User conference focuses on location-based services

April 30th, 2015, Published in Articles: PositionIT

 

TomTom Africa’s annual user conference and developer day which took place on 21-22 April 2015 in Midrand, Johannesburg, shed light on a connected future and how the developing world is emerging geospatially. The importance of this on business and profits received great attention as before.

With increased sensor capabilities the Internet of Things is a growing reality said TomTom MD: Maps and Licences, Charles Cautley, and automated driving is already filtering through to commercial level. Location is essential for operations in both instances, and has also brought a need for real-time (or as close as possible to it) data. Not only should data be real-time, but it must also be highly accurate, bringing into focus verification and new verification methods. The company has long relied on crowdsourcing for change detection, but now looks to new technologies to faster implement such changes and get it rolled our within a target of two days, Cautley said.

Testament to the importance of location in business applications was the acquisition of deCarta, a location-based service platform, by Uber in March this year. DeCarta’s CEO Kim Fennell also took the stage at the conference to explain how the platform’s routing, geocoding and in-line search system offers businesses a flexible platform accessible through APIs, and which is also open to new branding. TomTom has had a three-year partnership with deCarta, and although Uber now owns the company, it continues its operations as per usual, Fennell explained.

Speakers at the TomTom Africa User Conference and Developer Day 2015.

Speakers at the TomTom Africa User Conference and Developer Day 2015.

Open application programming interfaces (APIs) and software development kits (SDKs) received a lot of attention at the conference and developer day, since few things better illustrate “connected” than the popularity of mobile phones and how users access services and applications. Mobile phones have become a driving force of location technologies and business applications, and open APIs and SDKs have become essential business models to drive adoptions of platforms such as deCarta. (IBM was also at hand to explain how developers could use its cloud-based BlueMix development platform to faster develop and deploy mobile apps.)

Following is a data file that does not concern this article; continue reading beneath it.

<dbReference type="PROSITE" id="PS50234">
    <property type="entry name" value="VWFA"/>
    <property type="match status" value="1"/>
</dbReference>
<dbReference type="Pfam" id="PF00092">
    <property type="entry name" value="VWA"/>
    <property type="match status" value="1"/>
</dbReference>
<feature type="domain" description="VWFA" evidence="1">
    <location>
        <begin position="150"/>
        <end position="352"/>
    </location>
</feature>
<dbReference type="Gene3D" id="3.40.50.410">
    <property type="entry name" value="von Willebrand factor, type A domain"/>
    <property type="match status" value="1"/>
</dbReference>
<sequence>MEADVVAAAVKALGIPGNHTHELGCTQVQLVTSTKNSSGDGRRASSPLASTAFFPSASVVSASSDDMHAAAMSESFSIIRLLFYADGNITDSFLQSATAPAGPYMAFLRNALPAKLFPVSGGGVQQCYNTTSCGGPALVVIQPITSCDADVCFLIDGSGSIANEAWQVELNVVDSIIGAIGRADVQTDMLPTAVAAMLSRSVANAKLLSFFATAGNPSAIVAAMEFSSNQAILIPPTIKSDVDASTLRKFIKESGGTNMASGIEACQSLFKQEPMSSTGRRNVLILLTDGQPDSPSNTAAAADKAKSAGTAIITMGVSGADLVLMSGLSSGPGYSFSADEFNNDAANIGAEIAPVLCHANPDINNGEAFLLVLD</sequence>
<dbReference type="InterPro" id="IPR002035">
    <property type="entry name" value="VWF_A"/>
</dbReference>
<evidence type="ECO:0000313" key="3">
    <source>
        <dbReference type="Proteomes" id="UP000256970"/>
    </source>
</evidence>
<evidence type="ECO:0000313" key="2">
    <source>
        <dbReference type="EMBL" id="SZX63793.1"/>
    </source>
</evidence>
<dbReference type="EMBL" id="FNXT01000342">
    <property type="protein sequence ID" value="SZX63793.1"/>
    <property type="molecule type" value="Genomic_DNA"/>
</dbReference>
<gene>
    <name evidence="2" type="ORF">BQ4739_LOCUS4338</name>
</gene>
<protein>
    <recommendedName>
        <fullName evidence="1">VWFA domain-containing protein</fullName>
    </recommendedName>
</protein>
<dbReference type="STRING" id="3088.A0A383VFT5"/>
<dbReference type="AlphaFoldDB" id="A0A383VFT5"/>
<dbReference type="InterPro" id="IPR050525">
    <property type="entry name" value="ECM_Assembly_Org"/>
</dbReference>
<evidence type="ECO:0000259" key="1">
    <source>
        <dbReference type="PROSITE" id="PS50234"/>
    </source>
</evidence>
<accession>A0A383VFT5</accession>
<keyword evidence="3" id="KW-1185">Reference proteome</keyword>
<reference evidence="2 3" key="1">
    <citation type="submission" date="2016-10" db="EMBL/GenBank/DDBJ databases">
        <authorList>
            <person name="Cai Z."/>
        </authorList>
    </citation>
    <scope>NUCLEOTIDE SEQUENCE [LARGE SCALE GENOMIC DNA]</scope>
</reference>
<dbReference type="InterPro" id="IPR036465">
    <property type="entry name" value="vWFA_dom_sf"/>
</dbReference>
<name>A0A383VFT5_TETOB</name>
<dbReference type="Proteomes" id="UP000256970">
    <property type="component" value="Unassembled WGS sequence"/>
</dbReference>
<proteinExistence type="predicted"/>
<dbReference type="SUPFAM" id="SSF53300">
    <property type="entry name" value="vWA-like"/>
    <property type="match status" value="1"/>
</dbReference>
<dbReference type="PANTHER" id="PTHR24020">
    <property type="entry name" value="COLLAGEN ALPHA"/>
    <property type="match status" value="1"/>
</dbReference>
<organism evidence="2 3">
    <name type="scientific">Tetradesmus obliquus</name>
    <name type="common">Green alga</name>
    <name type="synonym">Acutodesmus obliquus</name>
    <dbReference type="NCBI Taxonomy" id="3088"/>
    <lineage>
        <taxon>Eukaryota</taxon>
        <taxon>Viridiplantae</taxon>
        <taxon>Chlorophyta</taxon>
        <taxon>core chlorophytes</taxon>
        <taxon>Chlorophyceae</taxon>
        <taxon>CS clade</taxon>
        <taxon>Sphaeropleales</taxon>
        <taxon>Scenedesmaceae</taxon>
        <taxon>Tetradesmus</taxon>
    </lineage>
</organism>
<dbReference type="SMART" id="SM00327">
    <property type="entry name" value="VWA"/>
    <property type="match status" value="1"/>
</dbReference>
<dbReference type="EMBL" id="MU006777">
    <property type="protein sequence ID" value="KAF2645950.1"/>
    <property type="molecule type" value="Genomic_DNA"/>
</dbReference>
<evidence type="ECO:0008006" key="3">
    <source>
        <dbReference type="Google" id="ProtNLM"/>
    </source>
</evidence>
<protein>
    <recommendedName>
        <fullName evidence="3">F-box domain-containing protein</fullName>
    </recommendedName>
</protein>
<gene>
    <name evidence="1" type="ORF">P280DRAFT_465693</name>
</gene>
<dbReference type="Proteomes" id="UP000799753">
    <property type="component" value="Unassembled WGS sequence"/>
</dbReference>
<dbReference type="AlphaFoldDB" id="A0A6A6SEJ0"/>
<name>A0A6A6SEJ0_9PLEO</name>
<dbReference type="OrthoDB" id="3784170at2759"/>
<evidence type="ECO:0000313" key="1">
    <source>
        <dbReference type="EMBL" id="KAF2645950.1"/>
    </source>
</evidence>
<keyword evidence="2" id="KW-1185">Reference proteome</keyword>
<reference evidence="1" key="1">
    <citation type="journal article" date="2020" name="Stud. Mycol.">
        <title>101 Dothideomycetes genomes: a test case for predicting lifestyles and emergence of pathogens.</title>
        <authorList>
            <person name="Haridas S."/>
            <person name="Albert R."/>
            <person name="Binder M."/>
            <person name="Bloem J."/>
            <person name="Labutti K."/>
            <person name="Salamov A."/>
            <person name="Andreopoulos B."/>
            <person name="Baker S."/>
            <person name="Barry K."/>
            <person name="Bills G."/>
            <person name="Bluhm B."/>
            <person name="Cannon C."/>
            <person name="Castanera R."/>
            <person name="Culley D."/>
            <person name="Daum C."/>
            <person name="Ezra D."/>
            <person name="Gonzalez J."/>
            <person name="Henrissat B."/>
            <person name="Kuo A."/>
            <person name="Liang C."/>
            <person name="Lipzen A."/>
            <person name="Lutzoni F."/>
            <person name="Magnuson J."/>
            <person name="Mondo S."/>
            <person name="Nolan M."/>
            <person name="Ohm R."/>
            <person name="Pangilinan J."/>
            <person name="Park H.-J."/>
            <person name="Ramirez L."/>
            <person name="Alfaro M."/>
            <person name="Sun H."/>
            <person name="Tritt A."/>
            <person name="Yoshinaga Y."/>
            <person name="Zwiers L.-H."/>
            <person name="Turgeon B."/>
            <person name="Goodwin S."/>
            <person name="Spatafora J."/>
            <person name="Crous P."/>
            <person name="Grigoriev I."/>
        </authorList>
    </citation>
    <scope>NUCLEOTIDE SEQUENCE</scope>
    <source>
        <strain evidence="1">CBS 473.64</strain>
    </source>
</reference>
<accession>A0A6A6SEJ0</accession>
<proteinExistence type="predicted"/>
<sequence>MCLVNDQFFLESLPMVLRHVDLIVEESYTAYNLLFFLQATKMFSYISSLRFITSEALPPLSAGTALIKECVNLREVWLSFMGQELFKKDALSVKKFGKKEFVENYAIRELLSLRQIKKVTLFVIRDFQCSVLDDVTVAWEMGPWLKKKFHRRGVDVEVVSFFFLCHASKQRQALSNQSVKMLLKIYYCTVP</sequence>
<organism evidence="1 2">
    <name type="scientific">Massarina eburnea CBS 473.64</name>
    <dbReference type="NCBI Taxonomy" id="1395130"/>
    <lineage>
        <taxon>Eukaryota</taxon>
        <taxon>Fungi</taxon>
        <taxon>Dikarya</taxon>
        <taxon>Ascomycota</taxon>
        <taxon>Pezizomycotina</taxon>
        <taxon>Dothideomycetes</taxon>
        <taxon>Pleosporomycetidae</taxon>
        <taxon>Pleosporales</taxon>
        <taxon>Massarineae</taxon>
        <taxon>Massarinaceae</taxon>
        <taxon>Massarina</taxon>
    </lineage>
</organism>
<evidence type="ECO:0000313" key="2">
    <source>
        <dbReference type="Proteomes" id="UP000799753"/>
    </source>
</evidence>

As for real-time data, M4JAM’s Warren Venter showed how the M4JAM platform allows people to update spatial data, which the company then sells to clients like TomTom. The platform, which can be accessed online and on mobiles, provide monetary incentives to “jobbers” who report changes and others who verify these, and do so by “gamification” of this process. Most participants it turned out participate for the fun factor, and compete with friends to map and verify the most places in their daily routines.

TomTom also launched its business-to-business “TomTom Bridge” device and the Bridge developer platform. The ruggedised device, which has lifetime maps and traffic integrated, uses an open-platform to allow businesses to integrate their own tools for their business applications. Use cases have seen it being used as a payment terminal, used in vehicle checks and reporting (in combination with the device’s built-in camera), and with additional hardware it can even print and scan while mobile.

The TomTom Bridge was launched at the conference.

The TomTom Bridge was launched at the conference.

The conference also showcased several use-cases, ranging from how traffic data is used in road infrastructure planning and transport research, to mobile apps such as WIMP, as well as utility asset mapping in Uganda.

WhereIsMyTransport (WIMP) is one example of a mobile app, and was presented by WIMP CEO and co-founder Devin de Vries. What started out as an honours thesis turned into the development of an advanced public transport management system for developing countries. The app draws in data from public transit operators to deliver point-to-point routing for users, who De Vries explained prioritise routes and timing over the different transit operators. Not only that, but the app’s data, through the FindMyWay backend can relay data to other digital systems such as ticker-boards and more.

Another interesting application showcased was utility asset mapping in Uganda, presented by AfriAdd’s Dennis Ruharo. AfriAdd has been selected to map an electricity utility’s assets spatially, as well as to geocode their customer base.

With little formal infrastructure and no formal addressing system, mappers executed the task on motorcycles armed only with mobile phones. The collected data was represented with Mapcodes, a numerical-alphabetical system. The system is accurate, has a vertical component.

The day also featured several other interesting speakers and case studies, and concluded with a prize giving and cocktails, and included prizes such as an iPad, “Put your business on the Map” service contracts, and other devices.